UPDATE 2011-12-13 07:23
Kylie Karshellian adopted a print of this shell today! See it happen here with annotations and music: http://youtu.be/LtvlLBQnEc0
UPDATE 2011-12-07 21:35
Kendall Karshellian adopted a print of this shell today! See it happen here: http://youtu.be/QpCusZ_q0ww
UPDATE 2011-12-04 19:11
The original oxystele.stl had spiral holes in it. After running it through http://cloud.netfabb.com the holes are gone. If you downloaded the file before, please re-download it.
Another one of M. B. Cortie's greatest hits http://www.sciencedirect.com/science/article/pii/009784939390054D!
Modeled on the shell of the Oxystele sinensis sea snail, http://en.wikipedia.org/wiki/Oxystele_sinensis, will Coenobita clypeatus - "Purple Pincher" - hermit crabs like this? Only experimentation will tell!
It was created using Maya's shellNode plugin, which is based upon Cortie's model, and thickened using Blender's Solidify modifier http://www.blender.org/development/release-logs/blender-256-beta/solidify-modifier/.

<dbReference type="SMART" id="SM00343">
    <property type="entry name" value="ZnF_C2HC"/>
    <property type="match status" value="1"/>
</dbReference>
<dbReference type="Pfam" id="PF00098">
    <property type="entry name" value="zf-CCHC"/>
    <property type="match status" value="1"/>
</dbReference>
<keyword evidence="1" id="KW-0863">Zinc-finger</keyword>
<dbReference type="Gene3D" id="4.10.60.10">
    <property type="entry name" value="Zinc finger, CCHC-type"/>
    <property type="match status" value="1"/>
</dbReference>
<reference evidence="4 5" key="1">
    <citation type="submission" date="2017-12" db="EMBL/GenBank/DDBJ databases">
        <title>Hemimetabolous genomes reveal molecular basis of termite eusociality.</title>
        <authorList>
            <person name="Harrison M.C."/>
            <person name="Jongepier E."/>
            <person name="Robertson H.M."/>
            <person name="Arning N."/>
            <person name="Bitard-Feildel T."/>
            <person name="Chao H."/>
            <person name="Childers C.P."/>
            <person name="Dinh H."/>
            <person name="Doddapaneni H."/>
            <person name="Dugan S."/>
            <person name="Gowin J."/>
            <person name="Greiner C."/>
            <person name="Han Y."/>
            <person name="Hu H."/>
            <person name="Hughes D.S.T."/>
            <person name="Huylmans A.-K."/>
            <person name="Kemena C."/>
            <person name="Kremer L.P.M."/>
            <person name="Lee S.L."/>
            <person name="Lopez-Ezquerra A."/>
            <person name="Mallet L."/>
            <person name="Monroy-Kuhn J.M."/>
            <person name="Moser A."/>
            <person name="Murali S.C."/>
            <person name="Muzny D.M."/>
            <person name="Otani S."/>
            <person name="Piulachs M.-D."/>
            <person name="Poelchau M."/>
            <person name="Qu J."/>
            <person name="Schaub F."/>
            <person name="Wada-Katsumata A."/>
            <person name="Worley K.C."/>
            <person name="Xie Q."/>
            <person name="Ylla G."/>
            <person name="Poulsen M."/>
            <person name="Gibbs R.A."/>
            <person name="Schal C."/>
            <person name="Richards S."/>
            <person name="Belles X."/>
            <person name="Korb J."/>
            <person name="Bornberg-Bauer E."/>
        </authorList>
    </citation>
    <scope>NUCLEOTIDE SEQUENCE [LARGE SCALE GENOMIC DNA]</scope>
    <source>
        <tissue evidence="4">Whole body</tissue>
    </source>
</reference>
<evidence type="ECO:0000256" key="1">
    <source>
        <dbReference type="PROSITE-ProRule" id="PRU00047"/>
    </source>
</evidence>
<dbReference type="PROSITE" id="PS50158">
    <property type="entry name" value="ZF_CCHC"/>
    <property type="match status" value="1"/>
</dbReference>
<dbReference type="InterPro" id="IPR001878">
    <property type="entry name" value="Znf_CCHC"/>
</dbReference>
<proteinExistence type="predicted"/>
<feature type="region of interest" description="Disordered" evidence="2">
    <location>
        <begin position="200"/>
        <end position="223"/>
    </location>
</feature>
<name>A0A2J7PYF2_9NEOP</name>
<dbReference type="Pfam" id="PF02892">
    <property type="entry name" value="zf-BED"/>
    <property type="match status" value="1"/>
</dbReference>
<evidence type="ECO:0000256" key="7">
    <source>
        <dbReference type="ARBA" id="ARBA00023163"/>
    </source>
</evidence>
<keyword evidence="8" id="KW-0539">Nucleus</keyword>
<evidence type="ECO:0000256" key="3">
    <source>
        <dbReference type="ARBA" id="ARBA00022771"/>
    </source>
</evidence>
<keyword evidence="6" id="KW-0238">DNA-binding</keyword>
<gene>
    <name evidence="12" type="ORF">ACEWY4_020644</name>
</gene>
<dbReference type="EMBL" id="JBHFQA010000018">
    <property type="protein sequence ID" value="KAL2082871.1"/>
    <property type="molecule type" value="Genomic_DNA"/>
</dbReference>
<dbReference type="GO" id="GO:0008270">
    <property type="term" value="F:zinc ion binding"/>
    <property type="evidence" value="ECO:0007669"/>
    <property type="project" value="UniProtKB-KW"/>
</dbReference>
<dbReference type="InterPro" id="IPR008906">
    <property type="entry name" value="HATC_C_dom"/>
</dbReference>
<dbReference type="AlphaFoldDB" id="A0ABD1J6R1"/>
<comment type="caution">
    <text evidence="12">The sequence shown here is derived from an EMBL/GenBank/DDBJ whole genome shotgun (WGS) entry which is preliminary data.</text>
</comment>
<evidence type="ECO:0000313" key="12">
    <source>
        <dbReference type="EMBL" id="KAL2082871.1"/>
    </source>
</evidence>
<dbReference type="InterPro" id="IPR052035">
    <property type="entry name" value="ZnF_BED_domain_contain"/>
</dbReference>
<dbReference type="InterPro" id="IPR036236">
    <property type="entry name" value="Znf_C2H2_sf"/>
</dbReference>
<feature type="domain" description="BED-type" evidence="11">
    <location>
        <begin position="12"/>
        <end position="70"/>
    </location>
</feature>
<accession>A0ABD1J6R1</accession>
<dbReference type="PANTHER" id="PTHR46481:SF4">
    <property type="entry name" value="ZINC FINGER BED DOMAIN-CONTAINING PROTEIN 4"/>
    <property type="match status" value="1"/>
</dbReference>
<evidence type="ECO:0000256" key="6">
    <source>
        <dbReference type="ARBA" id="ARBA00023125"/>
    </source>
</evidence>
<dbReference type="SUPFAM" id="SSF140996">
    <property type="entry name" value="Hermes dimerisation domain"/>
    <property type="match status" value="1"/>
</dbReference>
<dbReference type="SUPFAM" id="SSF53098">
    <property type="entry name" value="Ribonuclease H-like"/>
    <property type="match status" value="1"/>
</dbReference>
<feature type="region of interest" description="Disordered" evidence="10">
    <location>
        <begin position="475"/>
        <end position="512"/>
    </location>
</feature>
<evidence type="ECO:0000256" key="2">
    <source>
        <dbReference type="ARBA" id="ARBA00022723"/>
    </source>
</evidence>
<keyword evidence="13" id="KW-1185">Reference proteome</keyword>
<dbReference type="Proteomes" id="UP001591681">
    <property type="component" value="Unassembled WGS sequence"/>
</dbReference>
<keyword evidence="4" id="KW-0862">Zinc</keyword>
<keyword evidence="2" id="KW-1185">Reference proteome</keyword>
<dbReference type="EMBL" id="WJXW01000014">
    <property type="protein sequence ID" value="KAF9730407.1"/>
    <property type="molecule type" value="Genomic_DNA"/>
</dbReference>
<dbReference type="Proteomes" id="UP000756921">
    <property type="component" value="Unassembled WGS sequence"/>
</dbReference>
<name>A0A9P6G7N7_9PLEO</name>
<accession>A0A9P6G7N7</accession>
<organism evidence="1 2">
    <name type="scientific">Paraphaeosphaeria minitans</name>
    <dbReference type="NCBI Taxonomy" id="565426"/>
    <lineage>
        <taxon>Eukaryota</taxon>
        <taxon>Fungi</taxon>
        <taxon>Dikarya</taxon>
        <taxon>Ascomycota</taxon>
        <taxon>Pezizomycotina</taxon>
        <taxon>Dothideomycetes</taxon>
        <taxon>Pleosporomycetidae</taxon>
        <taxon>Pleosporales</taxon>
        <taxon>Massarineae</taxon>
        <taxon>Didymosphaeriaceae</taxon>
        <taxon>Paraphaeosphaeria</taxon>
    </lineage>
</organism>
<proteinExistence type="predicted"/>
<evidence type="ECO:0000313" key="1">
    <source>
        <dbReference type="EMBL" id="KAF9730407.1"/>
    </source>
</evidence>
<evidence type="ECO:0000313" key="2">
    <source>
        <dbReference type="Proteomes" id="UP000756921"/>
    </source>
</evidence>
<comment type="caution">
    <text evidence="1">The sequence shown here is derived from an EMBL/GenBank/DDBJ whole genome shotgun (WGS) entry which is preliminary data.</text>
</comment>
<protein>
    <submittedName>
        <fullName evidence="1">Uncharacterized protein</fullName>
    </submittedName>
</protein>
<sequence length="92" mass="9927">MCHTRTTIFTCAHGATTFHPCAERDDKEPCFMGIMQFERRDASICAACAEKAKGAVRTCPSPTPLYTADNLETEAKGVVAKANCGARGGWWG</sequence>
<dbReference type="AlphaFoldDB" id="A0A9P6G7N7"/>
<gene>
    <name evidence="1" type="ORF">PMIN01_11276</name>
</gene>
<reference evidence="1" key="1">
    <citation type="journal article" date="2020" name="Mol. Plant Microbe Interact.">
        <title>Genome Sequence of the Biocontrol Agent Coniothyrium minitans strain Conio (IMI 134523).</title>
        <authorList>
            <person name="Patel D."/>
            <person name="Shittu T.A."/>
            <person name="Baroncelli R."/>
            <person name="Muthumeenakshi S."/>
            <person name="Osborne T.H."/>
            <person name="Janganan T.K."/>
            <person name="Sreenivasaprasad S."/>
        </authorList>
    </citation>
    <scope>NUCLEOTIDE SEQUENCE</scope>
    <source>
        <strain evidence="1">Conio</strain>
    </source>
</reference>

The goal is a workflow using open source tools, but this shell surface required a commercial tool.
Cortie's model and many of its resultant shells have been written in Maple http://www.maplesoft.com/applications/view.aspx?SID=3851&view=html. Porting them to an open source tool such as Sage or Blender is the last step in creating a complete open source workflow.
Any python ninjas up to the taskÃÂ¢Ã¢ÂÂ¬ÃÂ½
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Trouble/makers have the opportunity and responsibility to re-think making and sharing in an abundant, generous and global context. Two teams are better than one!